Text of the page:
The Soccer Don
As the World Cup kicks off, Don Garber of Major League Soccer sees a burgeoning American market for the world's most popular sport
From the Print Edition:
Kurt Russell, May/June 2006
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The second focus was investing money in soccer-specific stadiums, which Garber credits as having contributed significantly to the league's growing success. "Stadium development has been big," he says, "not just for the popularity of the sport, but also because it shows that we're building roots in the community. It's a place to see the game, but it's also a center point for soccer in the community." Soccer-specific stadiums are now in place in Columbus, Dallas and Los Angeles, with others scheduled to open in Chicago this June and in New Jersey (as a venue for the former MetroStars, who will be renamed Red Bull New York) in 2008.
Finally, Garber focused his efforts on maximizing the game's exposure and played a key role in the creation of Soccer United Marketing (SUM), which owns the commercial rights to nearly every soccer property in America. "We needed to concentrate our business perspective on not just the MLS, but the entire sport in our country," explains Garber. "With Soccer United Marketing, we have a way to make soccer a more valuable commercial property as opposed to just trying to make our teams the driver of that commercial opportunity." So far, SUM has done its job. Among other things, the company, which is owned by MLS investors, purchased the commercial rights to the USSF and the men's and women's national teams. It also bought the domestic English-language broadcast rights to the 2002 and 2006 men's World Cups and the 2003 Women's World Cup for $40 million.
Mixed in with all of these efforts to improve MLS's bottom line and make the sport more accessible to America's diverse population, Garber also has had to make some difficult decisions. Early in his tenure, he did away with rules that "Americanized" the sport, such as the MLS Shootout, which was used to break ties, to try to bring the game in line with international guidelines. But his hardest decision came in 2002, when, to much fury, he disbanded the Miami Fusion and the Tampa Bay Mutiny because their markets weren't performing. "At times, we make decisions that the fans don't agree with," Garber says of the move to contract the league. "But at the end of the day, the goal is to make a more popular professional league in this country and to be successful in every market."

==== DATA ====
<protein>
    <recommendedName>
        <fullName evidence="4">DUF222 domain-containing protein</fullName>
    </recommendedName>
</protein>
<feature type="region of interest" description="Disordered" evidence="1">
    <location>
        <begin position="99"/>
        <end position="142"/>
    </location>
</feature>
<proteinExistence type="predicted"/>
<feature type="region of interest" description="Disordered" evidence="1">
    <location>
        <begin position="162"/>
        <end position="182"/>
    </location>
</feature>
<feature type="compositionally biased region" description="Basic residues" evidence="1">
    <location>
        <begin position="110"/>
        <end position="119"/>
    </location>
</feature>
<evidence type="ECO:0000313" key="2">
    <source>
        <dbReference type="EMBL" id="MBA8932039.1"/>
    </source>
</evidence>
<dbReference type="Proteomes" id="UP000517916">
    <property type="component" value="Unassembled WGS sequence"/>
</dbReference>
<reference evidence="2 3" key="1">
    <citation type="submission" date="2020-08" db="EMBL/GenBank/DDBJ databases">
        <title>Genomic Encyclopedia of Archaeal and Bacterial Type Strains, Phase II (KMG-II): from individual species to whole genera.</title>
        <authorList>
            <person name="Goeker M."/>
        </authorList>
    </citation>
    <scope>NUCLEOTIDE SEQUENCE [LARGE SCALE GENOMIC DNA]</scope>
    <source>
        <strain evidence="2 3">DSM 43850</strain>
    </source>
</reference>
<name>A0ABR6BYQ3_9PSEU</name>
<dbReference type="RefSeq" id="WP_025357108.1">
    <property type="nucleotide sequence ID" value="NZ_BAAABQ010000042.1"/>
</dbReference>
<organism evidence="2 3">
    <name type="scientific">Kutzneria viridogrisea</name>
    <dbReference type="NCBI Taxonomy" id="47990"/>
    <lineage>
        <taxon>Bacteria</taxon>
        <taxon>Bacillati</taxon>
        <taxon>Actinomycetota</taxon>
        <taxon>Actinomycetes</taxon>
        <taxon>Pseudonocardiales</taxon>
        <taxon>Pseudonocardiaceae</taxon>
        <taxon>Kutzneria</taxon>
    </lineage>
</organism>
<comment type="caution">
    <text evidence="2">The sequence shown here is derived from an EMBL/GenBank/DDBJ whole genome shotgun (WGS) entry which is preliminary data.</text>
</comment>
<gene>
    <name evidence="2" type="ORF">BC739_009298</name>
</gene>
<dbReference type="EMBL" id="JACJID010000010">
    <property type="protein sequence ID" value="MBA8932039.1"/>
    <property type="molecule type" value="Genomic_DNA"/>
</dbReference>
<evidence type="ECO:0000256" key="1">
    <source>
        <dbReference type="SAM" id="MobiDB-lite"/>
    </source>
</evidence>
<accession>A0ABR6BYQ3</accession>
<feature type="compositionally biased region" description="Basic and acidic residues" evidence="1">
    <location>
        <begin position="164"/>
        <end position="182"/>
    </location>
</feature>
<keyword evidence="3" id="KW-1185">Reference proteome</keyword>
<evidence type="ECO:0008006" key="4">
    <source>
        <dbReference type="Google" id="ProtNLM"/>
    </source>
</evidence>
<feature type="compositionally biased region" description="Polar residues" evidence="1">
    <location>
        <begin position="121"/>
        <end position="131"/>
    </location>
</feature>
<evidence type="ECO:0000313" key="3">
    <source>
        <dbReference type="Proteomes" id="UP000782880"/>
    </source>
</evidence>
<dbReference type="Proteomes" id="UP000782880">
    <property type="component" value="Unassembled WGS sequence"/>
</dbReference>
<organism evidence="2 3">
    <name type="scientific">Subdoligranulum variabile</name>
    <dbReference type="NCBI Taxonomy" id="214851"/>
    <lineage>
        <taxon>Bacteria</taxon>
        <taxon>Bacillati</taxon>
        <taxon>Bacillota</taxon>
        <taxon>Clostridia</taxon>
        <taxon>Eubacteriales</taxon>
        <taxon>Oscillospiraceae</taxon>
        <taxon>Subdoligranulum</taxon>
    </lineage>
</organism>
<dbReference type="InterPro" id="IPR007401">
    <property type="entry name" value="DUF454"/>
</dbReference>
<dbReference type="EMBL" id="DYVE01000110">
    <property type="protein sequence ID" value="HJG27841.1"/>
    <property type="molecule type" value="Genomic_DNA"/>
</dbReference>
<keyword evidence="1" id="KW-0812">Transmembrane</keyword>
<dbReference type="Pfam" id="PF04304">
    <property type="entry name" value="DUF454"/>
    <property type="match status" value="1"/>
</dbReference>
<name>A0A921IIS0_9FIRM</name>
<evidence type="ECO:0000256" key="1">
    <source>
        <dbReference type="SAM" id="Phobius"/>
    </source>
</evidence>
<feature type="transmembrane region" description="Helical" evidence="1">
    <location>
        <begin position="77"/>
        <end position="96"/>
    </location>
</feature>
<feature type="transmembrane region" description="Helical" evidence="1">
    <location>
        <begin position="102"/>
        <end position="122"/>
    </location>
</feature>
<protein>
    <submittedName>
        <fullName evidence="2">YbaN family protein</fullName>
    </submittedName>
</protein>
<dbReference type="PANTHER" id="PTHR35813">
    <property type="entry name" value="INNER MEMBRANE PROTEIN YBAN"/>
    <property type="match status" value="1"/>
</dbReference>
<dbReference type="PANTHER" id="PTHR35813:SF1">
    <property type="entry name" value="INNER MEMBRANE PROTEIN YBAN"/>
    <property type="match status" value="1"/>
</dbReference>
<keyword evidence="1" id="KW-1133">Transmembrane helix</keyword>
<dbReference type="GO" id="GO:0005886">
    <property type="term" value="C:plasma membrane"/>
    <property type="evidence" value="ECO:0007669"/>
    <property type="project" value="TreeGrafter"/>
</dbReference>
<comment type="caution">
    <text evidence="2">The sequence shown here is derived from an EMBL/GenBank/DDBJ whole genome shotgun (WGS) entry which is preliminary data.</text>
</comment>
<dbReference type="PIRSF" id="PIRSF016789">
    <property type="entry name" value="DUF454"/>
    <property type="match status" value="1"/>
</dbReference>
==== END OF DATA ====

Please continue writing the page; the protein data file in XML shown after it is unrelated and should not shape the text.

So far, Garber is making it happen. As MLS prepares for its 11th season and the U.S. men's national team gets set to compete in the World Cup, the state of soccer in America is healthier than it's ever been and the future looks bright. The league is not only close to being profitable, but is preparing to expand. By 2010, MLS will have grown from 12 to 16 teams and each team will have a soccer-specific stadium to play in. Of course, this comes as no surprise to Don Garber.
"I knew when I took this job that we were at a tipping point," he says, "where the global changes, the demographic changes and the social changes would really be the driver of the future of the sport. It's only been 10 years, but we're making a lot of progress."
Back at Club Macanudo, The Don keeps an eye on the time as he savors his cigar. His love of cigars began during his days with the NFL, but blossomed once he became commissioner of MLS. During frequent travels to countries such as Spain and Germany, he visits local tobacconists, including Casas del Habano, to survey their inventory and replenish his own.
The humidor on Garber's desk at the league office in Manhattan is stocked with everything from Fuente Fuente OpusX and Montecristo No. 2 to Partagas Serie D No. 4 and Vegas Robaina. He enjoys full-bodied cigars and will smoke, on average, two to three cigars a week to help him relax and take a breather from his busy schedule. On occasion, when the weather is warm, he smokes in his car on the way from work to his New Jersey home. Yet even when The Don is smoking, you can tell that his mind is never far away from the game of soccer. And usually he is focused on how to make the game bigger and better in the United States. "At its core, this sport is so powerful," he says, blowing a cloud of smoke into the air. "It's growing so quickly and becoming so relevant that ultimately there's nothing that can stop us."
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